The 3 of us drove in their old car about 20 minutes to Kocherinovo, their village. Driving anywhere in Bulgaria takes at least twice as long as in the United States
. No matter where you are all the streets are what we would think of as back roads. Anyway, when we got to the house we met Giorgi's mom. She lives on the ground floor, and my room is on the 2nd floor with the young family. They have their own kitchen upstairs but everyone shares one bathroom. I met Beti, their teeny dog. Then upstairs we met Kami, their daughter. When I first got there she played shy, but after I took a nap and was starting to unpack my stuff she got very friendly. Turns out she is a huge chatterbox. She would alternate between hiding in the living room and coming in and posing these long winded questions and wait with her hands on her hips for an answer. The only word I recognized was 'li,' which in bulgarian denotes a question. Soon after I woke up we had a delicious dinner, with terator, cold cucumber soup, and musaka. During dinner Kami and I communicated more, I know how to say 'I like' and 'do you like' so we went back and forth about who likes terator, musaka, dogs, cats, rabbits, candy, and cake. She was even kind enough to offer me a beer, which made her parents laugh.
Kami kept asking her mother to tell me things or ask me things, and Dessi could usually get the point across. She kept saying 'Kaka Meri,' and I figured that meant 'ask mary' or something similar. After a while I asked Dessi and she said kaka means big sister, so it turns out they all refer to me as big sister mary
. How cute is that. Kami also made me laugh when a couple times she whispered secrets to her parents, looking at me to make sure I wasn't listening.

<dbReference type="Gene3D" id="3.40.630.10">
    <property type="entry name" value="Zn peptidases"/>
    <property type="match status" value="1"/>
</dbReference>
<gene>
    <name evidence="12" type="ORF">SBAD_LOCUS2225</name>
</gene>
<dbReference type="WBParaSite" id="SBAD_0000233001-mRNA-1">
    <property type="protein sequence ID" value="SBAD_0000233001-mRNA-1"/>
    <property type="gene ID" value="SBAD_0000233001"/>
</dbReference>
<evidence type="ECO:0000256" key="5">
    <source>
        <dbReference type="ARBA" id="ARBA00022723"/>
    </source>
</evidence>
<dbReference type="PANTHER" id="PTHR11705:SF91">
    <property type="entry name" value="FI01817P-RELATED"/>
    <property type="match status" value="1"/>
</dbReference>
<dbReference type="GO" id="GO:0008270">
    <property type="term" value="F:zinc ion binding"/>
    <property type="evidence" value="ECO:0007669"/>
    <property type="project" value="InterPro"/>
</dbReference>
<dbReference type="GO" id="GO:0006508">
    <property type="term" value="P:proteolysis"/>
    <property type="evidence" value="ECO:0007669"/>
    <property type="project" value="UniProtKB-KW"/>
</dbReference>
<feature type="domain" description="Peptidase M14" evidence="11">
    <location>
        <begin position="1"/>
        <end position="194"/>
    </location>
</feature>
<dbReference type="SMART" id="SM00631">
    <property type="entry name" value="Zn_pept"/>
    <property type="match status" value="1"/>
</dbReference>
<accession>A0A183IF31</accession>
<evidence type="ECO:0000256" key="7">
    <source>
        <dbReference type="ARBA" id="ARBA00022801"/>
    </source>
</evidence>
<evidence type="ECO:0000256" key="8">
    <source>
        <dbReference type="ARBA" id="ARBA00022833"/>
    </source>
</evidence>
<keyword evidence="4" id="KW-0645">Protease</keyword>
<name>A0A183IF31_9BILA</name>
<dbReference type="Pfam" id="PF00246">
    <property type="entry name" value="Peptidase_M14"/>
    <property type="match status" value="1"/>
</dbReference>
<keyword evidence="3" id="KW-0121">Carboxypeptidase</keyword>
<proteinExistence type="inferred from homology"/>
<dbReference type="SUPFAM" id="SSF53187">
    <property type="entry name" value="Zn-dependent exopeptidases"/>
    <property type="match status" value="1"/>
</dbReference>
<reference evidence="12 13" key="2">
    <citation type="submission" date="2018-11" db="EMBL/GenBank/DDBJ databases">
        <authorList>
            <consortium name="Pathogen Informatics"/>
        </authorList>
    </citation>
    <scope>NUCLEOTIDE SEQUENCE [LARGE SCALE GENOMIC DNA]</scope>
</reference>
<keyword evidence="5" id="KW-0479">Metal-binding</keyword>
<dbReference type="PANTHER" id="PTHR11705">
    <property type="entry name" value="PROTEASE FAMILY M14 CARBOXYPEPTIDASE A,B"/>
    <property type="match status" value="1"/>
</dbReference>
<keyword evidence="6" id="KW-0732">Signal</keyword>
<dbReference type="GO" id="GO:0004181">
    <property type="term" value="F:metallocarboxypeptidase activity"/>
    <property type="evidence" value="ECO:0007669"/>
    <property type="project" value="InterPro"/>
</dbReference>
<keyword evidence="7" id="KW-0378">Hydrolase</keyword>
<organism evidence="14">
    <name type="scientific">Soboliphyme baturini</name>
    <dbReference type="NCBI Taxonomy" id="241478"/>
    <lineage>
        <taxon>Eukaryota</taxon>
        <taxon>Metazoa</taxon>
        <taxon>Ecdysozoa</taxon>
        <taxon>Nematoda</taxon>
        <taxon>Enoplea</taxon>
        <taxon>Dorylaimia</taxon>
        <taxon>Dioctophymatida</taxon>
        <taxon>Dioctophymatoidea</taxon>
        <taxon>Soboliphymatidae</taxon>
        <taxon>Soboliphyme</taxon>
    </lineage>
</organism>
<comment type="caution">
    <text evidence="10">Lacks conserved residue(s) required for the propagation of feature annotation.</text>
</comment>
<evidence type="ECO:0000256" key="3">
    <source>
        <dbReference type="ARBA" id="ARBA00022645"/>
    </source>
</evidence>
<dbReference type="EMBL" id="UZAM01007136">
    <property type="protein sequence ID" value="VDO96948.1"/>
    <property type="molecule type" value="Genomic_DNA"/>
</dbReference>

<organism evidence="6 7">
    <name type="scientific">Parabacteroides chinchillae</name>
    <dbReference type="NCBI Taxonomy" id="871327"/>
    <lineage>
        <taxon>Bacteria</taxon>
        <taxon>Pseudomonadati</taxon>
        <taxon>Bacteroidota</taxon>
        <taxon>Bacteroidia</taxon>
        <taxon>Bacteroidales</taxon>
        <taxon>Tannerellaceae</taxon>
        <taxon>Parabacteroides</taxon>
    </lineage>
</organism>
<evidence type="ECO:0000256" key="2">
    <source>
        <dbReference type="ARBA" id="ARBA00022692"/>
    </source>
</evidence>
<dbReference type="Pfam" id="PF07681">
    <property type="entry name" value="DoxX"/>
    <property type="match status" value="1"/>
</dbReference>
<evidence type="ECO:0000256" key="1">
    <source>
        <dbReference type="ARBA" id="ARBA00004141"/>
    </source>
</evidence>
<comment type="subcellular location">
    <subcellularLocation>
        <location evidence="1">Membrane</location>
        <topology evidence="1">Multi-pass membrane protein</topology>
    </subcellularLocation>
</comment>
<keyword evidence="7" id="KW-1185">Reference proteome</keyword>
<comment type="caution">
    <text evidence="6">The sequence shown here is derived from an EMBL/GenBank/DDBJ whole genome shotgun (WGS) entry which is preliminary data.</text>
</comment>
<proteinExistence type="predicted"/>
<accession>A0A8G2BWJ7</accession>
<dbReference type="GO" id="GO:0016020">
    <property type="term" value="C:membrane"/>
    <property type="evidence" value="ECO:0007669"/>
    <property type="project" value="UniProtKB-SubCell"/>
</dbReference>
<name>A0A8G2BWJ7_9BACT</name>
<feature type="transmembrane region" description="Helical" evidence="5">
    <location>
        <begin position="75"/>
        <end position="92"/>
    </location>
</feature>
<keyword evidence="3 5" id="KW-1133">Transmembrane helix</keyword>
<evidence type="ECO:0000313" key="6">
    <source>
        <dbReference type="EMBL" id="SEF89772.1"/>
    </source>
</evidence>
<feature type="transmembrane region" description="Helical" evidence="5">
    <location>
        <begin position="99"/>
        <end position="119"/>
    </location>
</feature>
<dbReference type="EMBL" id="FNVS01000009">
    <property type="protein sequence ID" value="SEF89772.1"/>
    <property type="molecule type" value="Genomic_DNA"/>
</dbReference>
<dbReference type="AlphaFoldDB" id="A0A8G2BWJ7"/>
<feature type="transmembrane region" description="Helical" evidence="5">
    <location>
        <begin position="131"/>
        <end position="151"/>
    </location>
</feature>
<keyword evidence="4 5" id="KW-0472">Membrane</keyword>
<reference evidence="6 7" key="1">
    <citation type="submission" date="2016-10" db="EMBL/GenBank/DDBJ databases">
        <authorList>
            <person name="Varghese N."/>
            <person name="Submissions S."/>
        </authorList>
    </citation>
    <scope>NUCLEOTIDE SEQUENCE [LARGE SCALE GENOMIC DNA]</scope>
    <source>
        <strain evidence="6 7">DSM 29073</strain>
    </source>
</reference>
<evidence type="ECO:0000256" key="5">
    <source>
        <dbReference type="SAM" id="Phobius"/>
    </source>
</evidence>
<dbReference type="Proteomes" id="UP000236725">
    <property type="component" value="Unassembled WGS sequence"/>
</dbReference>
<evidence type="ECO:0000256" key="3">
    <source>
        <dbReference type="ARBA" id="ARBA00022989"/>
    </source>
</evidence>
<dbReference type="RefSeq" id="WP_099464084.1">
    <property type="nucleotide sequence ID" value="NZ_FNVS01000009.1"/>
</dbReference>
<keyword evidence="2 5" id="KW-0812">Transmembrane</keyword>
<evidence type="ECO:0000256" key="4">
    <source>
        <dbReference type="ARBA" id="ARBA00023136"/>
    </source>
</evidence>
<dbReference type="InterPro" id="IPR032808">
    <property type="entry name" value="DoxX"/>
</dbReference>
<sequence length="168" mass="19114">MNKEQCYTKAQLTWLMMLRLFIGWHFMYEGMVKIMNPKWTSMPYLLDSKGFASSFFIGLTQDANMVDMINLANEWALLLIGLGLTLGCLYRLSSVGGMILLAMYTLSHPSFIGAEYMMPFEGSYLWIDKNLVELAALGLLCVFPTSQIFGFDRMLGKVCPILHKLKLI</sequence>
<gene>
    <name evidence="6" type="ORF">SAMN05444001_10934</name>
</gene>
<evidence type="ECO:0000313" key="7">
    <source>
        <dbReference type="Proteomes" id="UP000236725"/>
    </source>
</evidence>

After dinner Kami asked if I have a dog, which I took as my cue to get out my pictures of my dog (kuche,) grandma (baba,) parents, brother (brat) and friends (priyateli.) I also brought as presents a picture book of philadelphia, which went over well, and maple sugar candies from vermont, which they didn't really like as it's sweeter than what they're used to. Hey it's sweeter than most american candy too.
After dinner we drove about 5 minutes away to visit with Dessi's mom. Another granddaughter lives there, she's 2 and is named Viki. Her parents live there too but they were out. I obviously wasn't much part of the conversation, but I spent the time laughing at the 2 girls, playing with Beti who came too, and tickling Kami. Dessi's mom was very impressed with me when near the end of our visit the 2 girls were hiding under the table, and I said what I'm pretty sure was 'Where Kami and Viki?' and when they popped out I said 'Kami is here! And Viki also!' For about 10 minutes or so another family friend popped over with her young daughter. The only problem with the evening was how all the adults were smoking
. I'm sure peace corps has explained that american's don't smoke so much and it could be a problem, because they kept asking me if it was ok to smoke in front of me. It doesn't bother me that much personally, it just was crazy to see all the parents and grandmother smoking in front of such young kids. It's something that I'm going to have to get over, if the education isn't there like it is in the states it's not fair for me to judge them and think they are bad parents. I'm not even a medical volunteer, so it's definitely not my place to lecture them on the hazards of smoking.
I think I'm off to a good start, my family is obviously amazing. I got good use out of the dictionary peace corps gave me tonite and I practiced the dialogues that we got on a CD during orientation. I have lots to learn so we will see how it goes.
Today, for about 5 minutes, I was nervous for the very first time in this whole experience. This morning our language trainer gave us some info on our host families. The paper said their names, there were 3 generations including grandparents in their 50s, a son and his wife, and a 4 year old granddaughter. Also that they have a dog, speak a little English, and smoke. The bus ride from the hotel in Panechishte to the peace corps office in Dupnitsa, the HUB site, took about an hour. We all got off the bus and went to meet our families. Right away I got a huge hug from Dessi, the mom in her late 20s, and I knew this was going to work out :) Her husband's name is Giorgi (with hard g sounds.) She's the only one who speaks a bit of English.